If you look for instance here, that Dutch “net worth” is significant. By the way in Italy as well.
So one should always doublecheck any number which is used in those discussion. Any EUR of debt is someone else’s asset. One should not forget this.
Your link shows what I can’t understand in the discussions: The net wealth of households in Italy for example is high. AFAIK even higher than in Germany. I can’t see why the northern countries should pay for them. Maybe Germany should pay cash to every citizen pushing up gross debt and apply for help 🙂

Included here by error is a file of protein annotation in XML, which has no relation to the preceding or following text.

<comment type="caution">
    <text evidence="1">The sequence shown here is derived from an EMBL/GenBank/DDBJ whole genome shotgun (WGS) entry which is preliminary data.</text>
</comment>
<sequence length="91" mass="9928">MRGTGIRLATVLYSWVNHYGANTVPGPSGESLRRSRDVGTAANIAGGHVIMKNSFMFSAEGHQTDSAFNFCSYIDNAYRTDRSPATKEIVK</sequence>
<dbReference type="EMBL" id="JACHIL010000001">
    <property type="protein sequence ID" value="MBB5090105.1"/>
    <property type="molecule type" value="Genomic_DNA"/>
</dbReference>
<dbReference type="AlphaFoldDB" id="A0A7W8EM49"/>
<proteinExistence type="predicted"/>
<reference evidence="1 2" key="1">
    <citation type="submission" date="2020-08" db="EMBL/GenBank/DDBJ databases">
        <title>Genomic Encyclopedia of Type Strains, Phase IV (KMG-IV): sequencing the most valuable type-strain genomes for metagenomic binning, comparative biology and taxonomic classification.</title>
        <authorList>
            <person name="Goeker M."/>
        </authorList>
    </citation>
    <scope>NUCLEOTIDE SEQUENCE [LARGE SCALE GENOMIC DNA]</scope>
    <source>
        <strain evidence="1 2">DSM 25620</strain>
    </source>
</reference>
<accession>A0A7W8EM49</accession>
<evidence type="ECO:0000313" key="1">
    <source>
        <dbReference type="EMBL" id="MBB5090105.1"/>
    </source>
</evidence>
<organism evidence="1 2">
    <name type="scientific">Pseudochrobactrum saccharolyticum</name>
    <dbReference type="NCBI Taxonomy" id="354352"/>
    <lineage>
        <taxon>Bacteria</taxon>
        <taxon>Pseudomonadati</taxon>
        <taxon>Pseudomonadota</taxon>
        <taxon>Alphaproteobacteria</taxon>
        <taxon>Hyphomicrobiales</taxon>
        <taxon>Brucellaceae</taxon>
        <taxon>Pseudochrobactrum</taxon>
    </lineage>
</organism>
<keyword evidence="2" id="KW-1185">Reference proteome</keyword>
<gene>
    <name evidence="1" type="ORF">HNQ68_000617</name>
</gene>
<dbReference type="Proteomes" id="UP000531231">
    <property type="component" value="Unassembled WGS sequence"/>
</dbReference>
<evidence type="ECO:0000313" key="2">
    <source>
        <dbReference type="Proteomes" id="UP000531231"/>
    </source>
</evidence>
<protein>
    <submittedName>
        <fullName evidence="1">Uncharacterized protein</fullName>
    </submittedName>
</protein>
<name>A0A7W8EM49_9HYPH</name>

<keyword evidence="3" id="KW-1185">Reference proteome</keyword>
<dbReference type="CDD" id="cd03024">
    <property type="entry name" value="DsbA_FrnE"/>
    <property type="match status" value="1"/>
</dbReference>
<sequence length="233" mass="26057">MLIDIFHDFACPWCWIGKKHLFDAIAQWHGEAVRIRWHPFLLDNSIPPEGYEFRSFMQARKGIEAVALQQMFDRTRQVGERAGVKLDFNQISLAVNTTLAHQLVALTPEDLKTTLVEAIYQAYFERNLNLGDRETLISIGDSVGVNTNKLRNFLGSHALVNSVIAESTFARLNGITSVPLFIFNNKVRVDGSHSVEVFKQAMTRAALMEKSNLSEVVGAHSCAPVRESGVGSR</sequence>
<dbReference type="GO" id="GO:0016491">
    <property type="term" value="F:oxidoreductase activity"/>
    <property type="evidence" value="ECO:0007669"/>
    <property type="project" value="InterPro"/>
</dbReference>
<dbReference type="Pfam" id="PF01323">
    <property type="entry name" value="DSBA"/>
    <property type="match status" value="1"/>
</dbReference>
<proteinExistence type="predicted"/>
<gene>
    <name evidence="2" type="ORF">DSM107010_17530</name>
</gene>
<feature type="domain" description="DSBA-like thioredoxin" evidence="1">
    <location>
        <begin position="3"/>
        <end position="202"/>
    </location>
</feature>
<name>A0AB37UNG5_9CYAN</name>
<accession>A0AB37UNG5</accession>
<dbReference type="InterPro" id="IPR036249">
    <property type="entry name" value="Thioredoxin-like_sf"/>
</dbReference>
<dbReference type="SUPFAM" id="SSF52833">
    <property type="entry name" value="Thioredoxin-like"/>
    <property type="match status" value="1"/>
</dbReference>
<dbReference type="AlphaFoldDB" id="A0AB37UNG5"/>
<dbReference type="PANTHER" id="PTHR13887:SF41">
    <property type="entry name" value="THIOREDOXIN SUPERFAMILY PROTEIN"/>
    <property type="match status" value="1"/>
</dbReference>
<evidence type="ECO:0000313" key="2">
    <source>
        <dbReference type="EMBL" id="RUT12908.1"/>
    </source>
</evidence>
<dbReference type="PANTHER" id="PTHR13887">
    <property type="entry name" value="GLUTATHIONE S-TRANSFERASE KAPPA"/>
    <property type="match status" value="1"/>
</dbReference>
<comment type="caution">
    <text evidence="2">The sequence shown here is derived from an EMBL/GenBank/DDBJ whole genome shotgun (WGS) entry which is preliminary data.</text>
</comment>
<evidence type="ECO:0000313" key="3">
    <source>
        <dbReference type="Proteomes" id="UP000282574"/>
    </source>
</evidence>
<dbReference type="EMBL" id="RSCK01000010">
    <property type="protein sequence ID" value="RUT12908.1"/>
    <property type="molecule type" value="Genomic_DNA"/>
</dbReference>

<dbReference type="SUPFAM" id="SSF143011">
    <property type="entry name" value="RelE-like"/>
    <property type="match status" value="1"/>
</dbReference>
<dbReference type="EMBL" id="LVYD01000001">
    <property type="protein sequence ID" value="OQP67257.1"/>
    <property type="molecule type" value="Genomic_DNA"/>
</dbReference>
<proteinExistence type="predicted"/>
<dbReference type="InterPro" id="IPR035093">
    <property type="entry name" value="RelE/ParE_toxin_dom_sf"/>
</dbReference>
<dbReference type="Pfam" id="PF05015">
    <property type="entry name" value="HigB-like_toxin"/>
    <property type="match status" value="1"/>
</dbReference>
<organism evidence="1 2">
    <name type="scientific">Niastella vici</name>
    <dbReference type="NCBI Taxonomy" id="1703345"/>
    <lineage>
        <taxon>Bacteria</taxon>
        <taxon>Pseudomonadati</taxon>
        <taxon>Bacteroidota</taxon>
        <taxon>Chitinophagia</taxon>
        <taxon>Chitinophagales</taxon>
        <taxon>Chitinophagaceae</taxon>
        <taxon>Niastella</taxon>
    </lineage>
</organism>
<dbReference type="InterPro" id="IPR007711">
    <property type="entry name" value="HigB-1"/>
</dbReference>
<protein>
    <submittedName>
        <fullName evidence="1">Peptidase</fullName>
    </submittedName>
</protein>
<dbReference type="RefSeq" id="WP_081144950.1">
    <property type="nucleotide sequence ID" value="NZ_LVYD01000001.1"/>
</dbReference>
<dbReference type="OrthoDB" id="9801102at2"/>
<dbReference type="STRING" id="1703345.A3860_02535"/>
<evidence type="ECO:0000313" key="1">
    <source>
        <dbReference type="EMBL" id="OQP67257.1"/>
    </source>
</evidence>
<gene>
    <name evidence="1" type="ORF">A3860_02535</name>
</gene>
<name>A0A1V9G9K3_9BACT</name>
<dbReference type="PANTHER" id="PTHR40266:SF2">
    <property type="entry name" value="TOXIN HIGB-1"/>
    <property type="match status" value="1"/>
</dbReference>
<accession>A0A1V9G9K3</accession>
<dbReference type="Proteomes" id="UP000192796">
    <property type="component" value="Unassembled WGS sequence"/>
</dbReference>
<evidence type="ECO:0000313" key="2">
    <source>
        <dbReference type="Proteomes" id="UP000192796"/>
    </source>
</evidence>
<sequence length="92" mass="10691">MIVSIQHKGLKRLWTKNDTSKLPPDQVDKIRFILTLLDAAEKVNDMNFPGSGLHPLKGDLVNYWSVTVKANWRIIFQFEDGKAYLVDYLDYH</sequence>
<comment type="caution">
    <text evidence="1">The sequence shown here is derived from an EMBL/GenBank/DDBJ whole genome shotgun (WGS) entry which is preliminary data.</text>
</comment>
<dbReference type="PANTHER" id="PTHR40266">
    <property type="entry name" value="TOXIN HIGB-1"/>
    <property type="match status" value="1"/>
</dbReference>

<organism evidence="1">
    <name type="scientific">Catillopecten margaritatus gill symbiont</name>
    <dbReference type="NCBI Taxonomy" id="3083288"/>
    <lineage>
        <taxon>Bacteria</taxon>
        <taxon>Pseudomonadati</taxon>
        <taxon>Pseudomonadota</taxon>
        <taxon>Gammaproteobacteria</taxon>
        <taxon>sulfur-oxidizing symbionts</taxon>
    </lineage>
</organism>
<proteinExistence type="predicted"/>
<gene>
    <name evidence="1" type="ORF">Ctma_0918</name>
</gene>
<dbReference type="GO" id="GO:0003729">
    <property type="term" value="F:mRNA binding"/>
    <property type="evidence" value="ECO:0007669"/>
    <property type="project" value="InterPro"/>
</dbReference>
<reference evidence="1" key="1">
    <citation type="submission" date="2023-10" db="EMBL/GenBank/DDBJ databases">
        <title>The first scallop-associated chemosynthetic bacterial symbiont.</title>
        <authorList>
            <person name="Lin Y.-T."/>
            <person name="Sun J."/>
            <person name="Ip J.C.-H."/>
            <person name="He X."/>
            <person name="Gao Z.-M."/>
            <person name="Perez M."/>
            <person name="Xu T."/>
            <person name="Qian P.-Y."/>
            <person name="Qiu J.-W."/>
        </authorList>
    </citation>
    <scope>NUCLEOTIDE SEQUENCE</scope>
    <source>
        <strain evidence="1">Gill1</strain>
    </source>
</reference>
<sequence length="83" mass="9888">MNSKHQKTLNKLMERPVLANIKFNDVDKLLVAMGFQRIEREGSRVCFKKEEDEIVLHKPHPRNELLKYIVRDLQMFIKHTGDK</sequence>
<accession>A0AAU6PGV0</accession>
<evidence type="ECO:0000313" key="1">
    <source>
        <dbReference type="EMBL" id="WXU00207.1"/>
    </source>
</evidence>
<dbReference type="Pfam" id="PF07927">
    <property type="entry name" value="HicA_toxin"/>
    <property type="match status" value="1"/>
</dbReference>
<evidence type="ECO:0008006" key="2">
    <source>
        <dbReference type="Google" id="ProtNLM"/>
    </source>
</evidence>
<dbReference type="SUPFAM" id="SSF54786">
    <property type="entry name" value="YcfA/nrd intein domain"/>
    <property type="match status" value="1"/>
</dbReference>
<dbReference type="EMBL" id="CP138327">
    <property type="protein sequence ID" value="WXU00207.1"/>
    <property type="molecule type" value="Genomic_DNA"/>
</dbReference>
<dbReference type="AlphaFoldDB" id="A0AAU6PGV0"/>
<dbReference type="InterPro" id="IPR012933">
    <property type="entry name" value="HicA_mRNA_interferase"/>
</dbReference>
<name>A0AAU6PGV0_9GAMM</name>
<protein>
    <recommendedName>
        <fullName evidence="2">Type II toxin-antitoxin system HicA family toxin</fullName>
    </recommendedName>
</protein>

I know Italy said: we can’t tax private assets, but on the long run I see no alternative. To tax only real estate is disparate.and thus unfair.
I would assume that the new loans have to be junior at least to senior unsecured and tier 2 in order to qualify as “tier 1” capital which is what the banks need.
So I would look at senior unsecured and Tier 2 bonds first.
If the injected money is cheap equity holders will profit. Existing Bonds are senior to equity anyway. As long as this is voluntary the equity holders can only profit because there will be more options to get capital.
What do you think are the implications for bondholders of banks?
Would this new “loans” be senior to the old ones? If so why would you consider subordinated securities? I would consider them if equity would be injected into the banks and not only new loans.